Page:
In an opinion piece published recently, The Economist argues that the Net Neutrality problem is really a competition problem. I have argued the same in the past. On paper, the argument makes sense.
If there is no underlying cost reason to selectively throttle internet traffic (and there isn’t) then economic theory suggests that in a competitive environment, at least one of the players will go for the option that’s best for consumers (because he will benefit from it in customer acquisition and loyalty). Theory suggests again that others will follow until no one discriminates.
That’s the theory.
In practice, I’m no longer convinced that’s true. At the very least I think you need something in addition to competition to make it work. Before I discuss that though, here’s the the reason why economic theory (or at least the above application thereof) may be wrong in this case.
Everybody understands now (and the Economist piece is thankfully not rehashing the old cliché of “traffic costs going through the roof”) that service providers who want net discrimination want it because it puts them in a position of arbitration and they believe that that arbitration can be monetized. In other words, it’s an artificial way to generate extra revenues from access at a time when market growth is no longer the main driver as most people buy access products already.
Except it’s not. Any rational way you look at it, the revenue opportunity is at best minute, and most likely offset by complex systems, awkward customer relations and bad reputation. If you don’t believe this, go and purchase Dean Bubley’s recently updated Non-Neutral Mobile Data Monetisation Report.
The worse is that I suspect telcos know this. You cannot push that hard – and invest that much money into lobbying – without having done the math. I am somewhat at a loss as to understand why they’re still pushing for this, but it leads me to believe that there is nothing rational about this. And as a consequence, competition or no competition, they will keep pushing because they’re blinding themselves.
In addition, the restructured European telco market that the incumbents are (also) lobbying for would have a very small number of players present in most markets in varying positions. If there were ever ideal conditions for cartels to emerge, this would be it. I’m convinced therefore that competition would be nowhere near enough.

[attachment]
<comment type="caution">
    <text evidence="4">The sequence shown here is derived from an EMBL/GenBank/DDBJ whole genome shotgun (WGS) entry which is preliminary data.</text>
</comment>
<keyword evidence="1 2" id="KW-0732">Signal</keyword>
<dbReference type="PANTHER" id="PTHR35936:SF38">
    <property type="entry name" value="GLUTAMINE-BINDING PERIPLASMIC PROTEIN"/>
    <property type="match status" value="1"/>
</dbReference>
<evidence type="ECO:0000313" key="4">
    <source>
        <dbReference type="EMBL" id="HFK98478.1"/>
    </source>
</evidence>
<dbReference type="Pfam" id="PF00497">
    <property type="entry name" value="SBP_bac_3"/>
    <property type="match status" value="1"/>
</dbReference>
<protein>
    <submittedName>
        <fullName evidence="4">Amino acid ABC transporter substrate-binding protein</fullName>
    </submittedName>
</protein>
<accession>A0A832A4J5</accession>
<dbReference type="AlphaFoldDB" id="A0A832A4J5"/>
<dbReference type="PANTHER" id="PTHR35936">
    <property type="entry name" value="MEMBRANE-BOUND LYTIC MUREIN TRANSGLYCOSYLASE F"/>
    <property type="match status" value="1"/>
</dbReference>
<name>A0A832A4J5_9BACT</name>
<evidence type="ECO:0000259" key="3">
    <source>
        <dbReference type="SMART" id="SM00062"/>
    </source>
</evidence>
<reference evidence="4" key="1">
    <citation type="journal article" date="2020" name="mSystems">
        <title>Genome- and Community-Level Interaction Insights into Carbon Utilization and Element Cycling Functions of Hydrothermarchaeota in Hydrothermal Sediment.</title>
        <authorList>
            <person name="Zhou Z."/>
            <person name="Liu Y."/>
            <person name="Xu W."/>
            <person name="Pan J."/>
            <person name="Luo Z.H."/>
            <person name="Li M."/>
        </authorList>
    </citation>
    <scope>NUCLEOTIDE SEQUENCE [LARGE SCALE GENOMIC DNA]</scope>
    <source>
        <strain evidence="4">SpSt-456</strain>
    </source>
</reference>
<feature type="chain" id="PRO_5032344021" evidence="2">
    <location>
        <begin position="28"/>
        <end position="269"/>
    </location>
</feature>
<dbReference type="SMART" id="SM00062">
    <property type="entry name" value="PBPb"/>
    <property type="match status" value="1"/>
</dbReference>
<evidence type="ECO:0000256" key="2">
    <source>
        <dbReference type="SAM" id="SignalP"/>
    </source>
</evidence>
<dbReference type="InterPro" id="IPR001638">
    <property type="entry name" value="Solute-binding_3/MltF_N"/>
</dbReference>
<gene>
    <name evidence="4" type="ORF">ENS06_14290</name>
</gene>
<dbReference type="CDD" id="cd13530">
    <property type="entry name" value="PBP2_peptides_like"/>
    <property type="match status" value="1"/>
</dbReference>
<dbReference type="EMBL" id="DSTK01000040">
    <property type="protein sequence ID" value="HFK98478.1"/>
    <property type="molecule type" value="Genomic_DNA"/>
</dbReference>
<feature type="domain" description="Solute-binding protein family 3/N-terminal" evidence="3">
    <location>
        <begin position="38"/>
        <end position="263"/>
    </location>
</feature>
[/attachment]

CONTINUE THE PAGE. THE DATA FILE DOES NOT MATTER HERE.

Now there is an argument to be made for a combination of competition and abundance. If markets are competitive and users have more than enough bandwidth to satisfy their needs, then the (misguided) rationale disappears. There is no arbitration position when bandwidth is abundant because there is no need for arbitration. That may not have been the end goal anyway, but if the rationale goes away, it becomes virtually impossible to argue the need for the arbitration role.
Considering abundance is (slowly but surely) emerging, do I conclude, as The Economist does, that regulation / legislation is a bad idea? Yes and no.
In the US, I think The Economist is flat out wrong. Title II is necessary and it should have been in place from day one. It’s not even regulation in the active sense, it’s just the only regime that applies under US law to ensure the ongoing survival of a service as vital as the Internet has become.
In Europe, I think we could do without a law or regulation. The UK example of the Net Neutrality Pledge shows that there are non binding ways to make the problem if not disappear, at the very least become minor. At the European level though, I fear it’s too late for that. The lobbying of incumbent operators, and the extreme positions they have pushed have been so fierce that the pushback is here, and will most likely be more extreme than anything the incumbent operators (and sadly probably the other operators too) will be comfortable with.
I (and others) have been saying for years that this whole debate has been a waste of breath on the incumbent telco’s part: they have nothing to gain and everything to lose. They pushed for laws that would put them in a position to arbitrate (because they knew they’d never be in that position in a free market), they might end-up with laws that block them from doing even common sense network management on services they offer.
It’s a sad state of affairs, but one entirely of their own doing. I for one won’t be weeping for them.
Photo: Race to the Checkout (cc) David Blackwell